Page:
This year, legendary blues/rock band ZZ Top is celebrating their 50th year together. Consisting of Billy Gibbons (guitars & vocals), Dusty Hill (bass & vocals) and Frank Beard (drums), this trio formed in Texas in 1969, and they’ve had a phenomenal career of creating ground-breaking albums, singles and videos, and they’re known for their powerful live performances. Impressively, the band was inducted into the Rock & Roll Hall of Fame in 2004.
For their 50th anniversary, ZZ Top is undertaking several new projects. A documentary of their career will be released soon, called ZZ Top: That Little ‘Ol Band From Texas (released by Abramorama & Eagle Rock Entertainment). This film presents new concert footage, candid band interviews, celebrity fan testimonials and animation, and was directed by Sam Dunn of Banger Films.
In addition, the band has just released a new 50-song compilation called Goin’ 50 (on Warner Records), that features remastered versions of their greatest hits, plus key songs from each decade of the band’s career. On top of this, ZZ Top has launched a 50th Anniversary Tour; the band recently completed a tour of several European countries, and they’ll be playing many shows in North American through the end of this year.
It was in 1969 that band members Gibbons, Hill & Beard originally formed in Houston, Texas. They subsequently released two early albums (ZZ Top’s First Album in 1971, and Rio Grande Mud in 1972) before they broke through with their third album, Tres Hombres, in 1973 (which was certified gold), and their hit, “La Grange.”
The band continued their string of successful albums through the ‘70s, with Fandango! (in 1975, containing the hit, “Tush”), Tejas (1976) and Deguello (1979). Each of these albums were certified gold or platinum.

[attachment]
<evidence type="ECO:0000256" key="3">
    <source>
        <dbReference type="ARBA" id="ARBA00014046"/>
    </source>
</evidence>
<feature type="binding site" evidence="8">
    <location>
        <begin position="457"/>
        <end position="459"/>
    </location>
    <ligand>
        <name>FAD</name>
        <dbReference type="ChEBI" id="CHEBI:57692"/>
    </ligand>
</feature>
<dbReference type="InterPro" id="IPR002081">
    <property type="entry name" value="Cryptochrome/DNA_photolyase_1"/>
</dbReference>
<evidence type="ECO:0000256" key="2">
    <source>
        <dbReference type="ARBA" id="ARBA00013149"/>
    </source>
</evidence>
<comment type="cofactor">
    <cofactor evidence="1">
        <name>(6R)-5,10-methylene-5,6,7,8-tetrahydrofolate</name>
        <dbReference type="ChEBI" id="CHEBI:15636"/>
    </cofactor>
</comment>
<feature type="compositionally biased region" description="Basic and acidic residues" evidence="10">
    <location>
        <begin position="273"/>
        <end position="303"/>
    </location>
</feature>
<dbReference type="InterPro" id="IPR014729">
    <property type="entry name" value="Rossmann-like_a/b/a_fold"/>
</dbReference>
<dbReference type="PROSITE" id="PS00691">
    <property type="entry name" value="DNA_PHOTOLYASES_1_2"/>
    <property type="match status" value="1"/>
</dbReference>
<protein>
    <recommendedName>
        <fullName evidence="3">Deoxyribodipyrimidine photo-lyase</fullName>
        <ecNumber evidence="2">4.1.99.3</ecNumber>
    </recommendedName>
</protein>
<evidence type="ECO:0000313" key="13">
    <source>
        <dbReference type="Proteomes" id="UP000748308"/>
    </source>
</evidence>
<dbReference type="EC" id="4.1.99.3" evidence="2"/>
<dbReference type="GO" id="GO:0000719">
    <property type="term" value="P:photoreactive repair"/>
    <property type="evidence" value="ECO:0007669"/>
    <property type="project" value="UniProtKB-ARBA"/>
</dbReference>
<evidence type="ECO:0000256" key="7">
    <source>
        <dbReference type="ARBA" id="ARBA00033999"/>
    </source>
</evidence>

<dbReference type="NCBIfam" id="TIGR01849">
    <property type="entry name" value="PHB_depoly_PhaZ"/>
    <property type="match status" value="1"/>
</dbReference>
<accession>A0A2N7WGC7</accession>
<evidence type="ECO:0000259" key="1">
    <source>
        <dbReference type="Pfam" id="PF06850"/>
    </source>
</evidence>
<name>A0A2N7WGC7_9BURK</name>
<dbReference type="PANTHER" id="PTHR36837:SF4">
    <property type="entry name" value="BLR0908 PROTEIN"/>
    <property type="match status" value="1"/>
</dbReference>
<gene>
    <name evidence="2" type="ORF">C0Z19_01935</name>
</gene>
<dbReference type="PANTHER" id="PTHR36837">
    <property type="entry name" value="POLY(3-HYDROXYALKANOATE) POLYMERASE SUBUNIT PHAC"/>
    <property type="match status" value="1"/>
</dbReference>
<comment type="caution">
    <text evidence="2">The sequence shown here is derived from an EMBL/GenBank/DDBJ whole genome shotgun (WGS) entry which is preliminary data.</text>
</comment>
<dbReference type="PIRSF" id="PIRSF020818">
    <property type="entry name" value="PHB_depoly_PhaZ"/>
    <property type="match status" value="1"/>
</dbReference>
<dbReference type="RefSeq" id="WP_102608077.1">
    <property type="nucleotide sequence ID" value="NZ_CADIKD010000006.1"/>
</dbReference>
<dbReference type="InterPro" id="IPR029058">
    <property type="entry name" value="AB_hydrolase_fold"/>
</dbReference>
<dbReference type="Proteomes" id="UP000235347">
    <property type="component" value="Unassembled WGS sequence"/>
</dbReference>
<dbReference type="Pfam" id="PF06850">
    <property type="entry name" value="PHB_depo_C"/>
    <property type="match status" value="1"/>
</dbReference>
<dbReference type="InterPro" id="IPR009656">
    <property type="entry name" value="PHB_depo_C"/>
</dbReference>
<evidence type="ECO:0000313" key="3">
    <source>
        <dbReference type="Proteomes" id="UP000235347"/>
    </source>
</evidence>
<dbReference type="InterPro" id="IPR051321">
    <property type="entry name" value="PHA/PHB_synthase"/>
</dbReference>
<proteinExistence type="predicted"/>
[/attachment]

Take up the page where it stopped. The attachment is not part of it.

With the release of their album El Loco in 1981, the group began to stretch beyond their traditional blues/rock sound and experiment with synthesizers. However, their biggest breakthrough came with their next album, Eliminator, in 1983. This album became one of the most popular albums of the ‘80s, and sold over 10 million copies in the U.S. alone. Eliminator contained three hit songs: “Legs,” “Sharp Dressed Man” and “Gimme All Your Lovin’”. These songs became rock classics that merged blues/rock music with modern pop synthesizers and electronic drum sounds. Notably, these three songs became even more popular, when the songs were transformed into iconic videos that featured humorous storylines, sexy & sassy women, and the three ZZ Top members playfully checking out the action.
Here’s the trailer for the new documentary, ZZ Top: That Little
Ol’ Band From Texas.
In 1985, the band followed-up Eliminator with another multi-platinum album, Afterburner. This album further utilized an electronic sound, and contained the hit songs “Sleeping Bag,” “Stages,” “Rough Boy” and Velcro Fly.” ZZ Top went on to release six more studio albums: Recycler (1990), Antenna (1994), Rhythmeen (1996), XXX (1999), Mescalero (2003) and La Futura (2012).
Throughout their career, ZZ Top has been known for their outstanding music performances that are rooted in their blues-rock sound, featuring Gibbons’ stellar guitar playing and soulful lead vocals, Hill’s rhythmic bass playing and occasional lead vocals, and Beard’s propulsive drumming. What is lesser known, is that the band members are gifted songwriters who are probably underrated as writers. The group’s classic songs display imaginative and entertaining lyric stories, unique song titles, and super-catchy hooks.
We are pleased to do this new Q&A interview with Billy Gibbons of ZZ Top. He tells how the band got started, and he discusses their ‘80s creative breakthrough with their Eliminator album. He also talks about their songwriting and the band’s 50th anniversary.
DK: I read that ZZ Top formed in Houston in 1969. How did you first connect with Dusty Hill and Frank Beard, and decide to form ZZ Top?